Journey developer John Edwards (pictured) and Antichamber creator Alexander Bruce took to the stage at GDC to debate whether developers should create their own engines or license a third party platform.
As reported by Gamasutra, Bruce claimed, “building your own engine is like building your own Photoshop”.
Refering to his unique game Unreal Engine 3 powered Antichamber, which disaplays a striking wireframe world mixed with harsh lighting and vibrant colours, he said developers should work on bending an existing engine to suit their own needs and ambitions.
Bruce added that “engines are about optimisation”, with little time being spent on having to create one from scratch, allowing devs to focus on design.
He admitted that "I would not be where I am” without using a third-party platform.
He cited the potential pitfalls of creating an internal solution, and stated “I worked for a studio that burned itself to the ground thinking they could do everything cheaper, faster and better”.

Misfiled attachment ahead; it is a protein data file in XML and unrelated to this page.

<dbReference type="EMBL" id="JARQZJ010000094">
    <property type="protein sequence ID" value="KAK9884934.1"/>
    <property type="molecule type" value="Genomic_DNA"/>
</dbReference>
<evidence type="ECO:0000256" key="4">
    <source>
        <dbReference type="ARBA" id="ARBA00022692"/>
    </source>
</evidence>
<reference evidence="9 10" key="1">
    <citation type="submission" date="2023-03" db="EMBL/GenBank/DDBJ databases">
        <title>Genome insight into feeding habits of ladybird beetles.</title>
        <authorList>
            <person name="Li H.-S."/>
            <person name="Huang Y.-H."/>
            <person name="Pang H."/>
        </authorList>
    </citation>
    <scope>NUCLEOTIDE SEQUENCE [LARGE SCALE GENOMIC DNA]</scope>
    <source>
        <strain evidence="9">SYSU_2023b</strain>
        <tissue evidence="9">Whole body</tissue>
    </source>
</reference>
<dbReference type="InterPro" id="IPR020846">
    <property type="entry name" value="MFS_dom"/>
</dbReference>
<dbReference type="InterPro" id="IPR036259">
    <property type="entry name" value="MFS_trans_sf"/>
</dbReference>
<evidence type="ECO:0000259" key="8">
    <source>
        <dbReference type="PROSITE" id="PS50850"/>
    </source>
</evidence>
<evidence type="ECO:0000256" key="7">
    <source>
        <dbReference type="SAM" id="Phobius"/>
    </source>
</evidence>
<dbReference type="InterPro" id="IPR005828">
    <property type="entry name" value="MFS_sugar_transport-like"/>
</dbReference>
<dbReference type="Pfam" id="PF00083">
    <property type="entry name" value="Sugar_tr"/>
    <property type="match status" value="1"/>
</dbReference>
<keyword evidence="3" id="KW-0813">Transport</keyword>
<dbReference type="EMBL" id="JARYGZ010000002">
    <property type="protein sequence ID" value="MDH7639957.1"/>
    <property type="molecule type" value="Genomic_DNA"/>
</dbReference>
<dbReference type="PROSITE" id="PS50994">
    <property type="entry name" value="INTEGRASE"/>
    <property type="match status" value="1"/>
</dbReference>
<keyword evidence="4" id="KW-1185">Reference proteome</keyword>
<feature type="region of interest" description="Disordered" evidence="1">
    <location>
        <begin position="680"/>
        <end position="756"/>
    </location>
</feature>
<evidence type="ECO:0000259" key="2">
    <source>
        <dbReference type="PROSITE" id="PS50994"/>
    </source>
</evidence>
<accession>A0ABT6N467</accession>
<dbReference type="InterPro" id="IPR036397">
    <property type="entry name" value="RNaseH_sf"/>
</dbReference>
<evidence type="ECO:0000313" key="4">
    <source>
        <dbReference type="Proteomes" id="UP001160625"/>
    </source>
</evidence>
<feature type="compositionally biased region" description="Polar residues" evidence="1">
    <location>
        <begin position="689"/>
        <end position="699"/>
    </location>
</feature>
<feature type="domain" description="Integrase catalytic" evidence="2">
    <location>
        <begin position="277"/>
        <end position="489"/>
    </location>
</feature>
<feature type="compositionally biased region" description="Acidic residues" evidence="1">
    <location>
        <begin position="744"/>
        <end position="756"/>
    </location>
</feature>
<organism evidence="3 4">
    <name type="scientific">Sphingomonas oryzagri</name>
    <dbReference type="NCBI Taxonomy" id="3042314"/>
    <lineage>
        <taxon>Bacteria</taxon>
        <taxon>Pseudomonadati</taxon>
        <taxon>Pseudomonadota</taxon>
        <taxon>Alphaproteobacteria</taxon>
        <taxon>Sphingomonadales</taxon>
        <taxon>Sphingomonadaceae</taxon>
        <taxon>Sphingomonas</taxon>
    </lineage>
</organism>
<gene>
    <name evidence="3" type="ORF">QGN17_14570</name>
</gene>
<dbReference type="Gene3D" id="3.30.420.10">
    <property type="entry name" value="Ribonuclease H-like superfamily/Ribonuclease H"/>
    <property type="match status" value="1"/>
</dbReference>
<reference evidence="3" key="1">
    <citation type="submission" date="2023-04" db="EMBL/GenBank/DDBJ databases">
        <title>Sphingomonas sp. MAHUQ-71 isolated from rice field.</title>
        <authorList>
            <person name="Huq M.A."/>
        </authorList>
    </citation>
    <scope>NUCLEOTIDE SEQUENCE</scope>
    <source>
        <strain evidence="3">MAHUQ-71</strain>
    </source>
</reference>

Edwards argued however that creating your own platform can benefit developers, and prevents them from being distracted by all the opportunities a powerful licenced engine can offer.
“Some interesting psychology takes place in the face of all these possibilities, with all its features unused, the engine is hungry, like a small child, starving for food," he said.
"Then you wake up months later wondering what all these normal maps and bloom are doing in your text adventure."
He added that developers can also avoid the issue of paying for their own platform before they’ve even started their project, and can build an engine more accustomed to the genre they are trying to create.
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